The hill was presented to the National Trust by Lt Col C L Tyringham, of Trevethoe in March 1946, his wish being that it was to be regarded as a memorial to the men and women of Cornwall, who gave their lives in the service of their country during the two world wars, 1914 – 1918, 1939 – 1945. A plaque on the hill commemorates this fact.

With thanks to Myghal Map Serpren.

Living in Cornwall, the sheer amount of prehistoric remains all around never fails to amaze me! Take, for example, the small hamlet of Dowran in the parish of St. Just in Penwith.

Dowran, such as it is, can be seen from the northeastern flightpath into Lands End Airport, and was first recorded in 1245 when it was spelt ‘Doueron’. It lies in the shadow of Bartinney Hill, atop which lies an enclosure containing eight round cairns known as Bartinney Castle.

Image © Google Earth.

The name Dowran is Cornish and is derived from the Cornish language ‘dowr-an’ meaning ‘watering place’.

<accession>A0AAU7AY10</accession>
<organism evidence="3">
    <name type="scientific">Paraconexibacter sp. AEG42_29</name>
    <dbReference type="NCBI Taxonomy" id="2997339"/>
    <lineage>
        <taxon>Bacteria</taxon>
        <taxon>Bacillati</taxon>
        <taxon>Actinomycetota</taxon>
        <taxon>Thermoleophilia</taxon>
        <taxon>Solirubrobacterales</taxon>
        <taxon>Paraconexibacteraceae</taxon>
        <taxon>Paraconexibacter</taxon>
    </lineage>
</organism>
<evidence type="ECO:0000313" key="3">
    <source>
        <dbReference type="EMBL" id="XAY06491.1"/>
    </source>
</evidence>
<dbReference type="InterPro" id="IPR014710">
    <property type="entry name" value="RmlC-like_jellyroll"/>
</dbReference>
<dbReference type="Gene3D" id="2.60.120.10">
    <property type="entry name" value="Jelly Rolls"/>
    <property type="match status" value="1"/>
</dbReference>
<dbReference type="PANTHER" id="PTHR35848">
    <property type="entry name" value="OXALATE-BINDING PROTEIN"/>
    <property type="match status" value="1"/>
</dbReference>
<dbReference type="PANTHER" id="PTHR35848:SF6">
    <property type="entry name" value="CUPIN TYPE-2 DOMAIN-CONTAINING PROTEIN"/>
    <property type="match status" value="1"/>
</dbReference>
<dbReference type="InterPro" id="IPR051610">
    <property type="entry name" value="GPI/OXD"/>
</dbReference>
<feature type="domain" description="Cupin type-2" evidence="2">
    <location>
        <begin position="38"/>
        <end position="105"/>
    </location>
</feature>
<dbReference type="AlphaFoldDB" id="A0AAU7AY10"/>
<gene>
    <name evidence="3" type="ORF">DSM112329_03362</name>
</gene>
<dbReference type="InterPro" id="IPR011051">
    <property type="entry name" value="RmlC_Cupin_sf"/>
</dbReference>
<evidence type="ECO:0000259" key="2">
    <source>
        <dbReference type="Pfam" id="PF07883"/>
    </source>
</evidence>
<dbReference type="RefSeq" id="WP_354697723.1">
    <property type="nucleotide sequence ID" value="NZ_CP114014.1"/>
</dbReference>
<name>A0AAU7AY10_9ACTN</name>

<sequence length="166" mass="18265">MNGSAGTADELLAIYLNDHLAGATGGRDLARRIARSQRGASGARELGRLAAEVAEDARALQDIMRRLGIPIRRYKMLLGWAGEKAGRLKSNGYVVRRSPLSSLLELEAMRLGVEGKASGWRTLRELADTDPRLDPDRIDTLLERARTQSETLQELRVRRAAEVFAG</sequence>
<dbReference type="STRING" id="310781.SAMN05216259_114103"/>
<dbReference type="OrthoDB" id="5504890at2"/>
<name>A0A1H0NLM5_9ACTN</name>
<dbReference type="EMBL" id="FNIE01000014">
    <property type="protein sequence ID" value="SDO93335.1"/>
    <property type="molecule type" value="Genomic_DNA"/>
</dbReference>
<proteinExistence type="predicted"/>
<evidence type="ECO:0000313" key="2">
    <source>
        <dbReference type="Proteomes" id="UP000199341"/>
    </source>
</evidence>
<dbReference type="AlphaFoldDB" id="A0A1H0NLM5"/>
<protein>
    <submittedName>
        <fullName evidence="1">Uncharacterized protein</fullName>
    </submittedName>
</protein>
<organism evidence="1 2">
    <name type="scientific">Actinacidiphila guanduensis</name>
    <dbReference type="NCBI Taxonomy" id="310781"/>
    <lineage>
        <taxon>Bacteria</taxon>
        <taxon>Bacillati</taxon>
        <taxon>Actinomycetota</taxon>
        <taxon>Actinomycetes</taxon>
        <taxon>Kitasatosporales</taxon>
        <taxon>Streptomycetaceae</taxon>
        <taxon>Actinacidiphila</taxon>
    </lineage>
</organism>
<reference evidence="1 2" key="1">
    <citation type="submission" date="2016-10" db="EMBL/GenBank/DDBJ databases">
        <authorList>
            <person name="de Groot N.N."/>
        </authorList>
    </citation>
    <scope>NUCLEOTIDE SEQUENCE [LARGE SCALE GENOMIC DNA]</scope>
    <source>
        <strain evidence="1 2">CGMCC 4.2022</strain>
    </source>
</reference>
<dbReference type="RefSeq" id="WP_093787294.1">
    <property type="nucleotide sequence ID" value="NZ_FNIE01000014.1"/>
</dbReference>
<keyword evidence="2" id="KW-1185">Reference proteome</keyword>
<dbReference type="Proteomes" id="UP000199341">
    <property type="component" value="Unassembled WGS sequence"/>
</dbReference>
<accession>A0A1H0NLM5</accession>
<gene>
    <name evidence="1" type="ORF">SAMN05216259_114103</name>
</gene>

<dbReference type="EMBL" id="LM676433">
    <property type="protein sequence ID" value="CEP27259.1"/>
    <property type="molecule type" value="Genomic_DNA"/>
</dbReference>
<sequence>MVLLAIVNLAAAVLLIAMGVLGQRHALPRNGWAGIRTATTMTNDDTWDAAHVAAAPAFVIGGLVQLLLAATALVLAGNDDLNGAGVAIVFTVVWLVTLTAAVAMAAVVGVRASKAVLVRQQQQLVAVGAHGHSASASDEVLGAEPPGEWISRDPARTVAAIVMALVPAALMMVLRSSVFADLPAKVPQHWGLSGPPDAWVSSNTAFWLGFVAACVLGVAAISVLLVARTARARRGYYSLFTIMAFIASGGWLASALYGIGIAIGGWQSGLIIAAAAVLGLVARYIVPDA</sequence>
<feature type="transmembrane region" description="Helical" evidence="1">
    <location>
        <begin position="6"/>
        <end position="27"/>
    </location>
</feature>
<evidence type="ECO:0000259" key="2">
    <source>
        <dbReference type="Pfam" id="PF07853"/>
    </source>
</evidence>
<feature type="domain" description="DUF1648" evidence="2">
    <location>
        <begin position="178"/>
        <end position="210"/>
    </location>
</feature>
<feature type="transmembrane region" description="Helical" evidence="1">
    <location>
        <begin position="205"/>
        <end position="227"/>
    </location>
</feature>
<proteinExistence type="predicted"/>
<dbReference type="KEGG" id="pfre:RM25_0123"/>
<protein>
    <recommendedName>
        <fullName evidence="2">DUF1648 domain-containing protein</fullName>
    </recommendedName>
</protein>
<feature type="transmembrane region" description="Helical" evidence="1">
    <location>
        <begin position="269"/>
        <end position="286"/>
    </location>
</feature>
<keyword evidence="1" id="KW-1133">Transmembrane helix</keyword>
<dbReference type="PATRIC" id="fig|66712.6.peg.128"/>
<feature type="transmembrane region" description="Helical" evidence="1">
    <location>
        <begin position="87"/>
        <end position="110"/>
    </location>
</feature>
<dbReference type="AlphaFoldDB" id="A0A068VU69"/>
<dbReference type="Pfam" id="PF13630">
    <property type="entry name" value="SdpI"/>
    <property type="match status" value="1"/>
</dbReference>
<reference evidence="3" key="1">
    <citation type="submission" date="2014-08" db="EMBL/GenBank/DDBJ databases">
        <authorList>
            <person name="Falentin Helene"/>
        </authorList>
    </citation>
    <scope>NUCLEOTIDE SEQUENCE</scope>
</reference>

Many of the fields around the hamlet and farm have their very own unique names, many of them in Cornish, Burrow Field, Hammon Moor, Henas, Croft Leskeys, Radannack, Park Skeber, The Spearn, Stalmac, Strakeshaw amongst others.

The hamlet is surrounded by ancient sites including traces of an Iron Age enclosure, an early Medieval enclosure, and evidence of a Bronze Age barrow and there have been a number of finds of Mesolithic flint tools.

On the image below, from the Cornwall Council Mapping website, the red dots indicate the Prehistoric entries on the Heritage Environment Record. As you can see, for what is relatively empty farmland, there was a lot of activity here in the past!

Image © Cornwall Council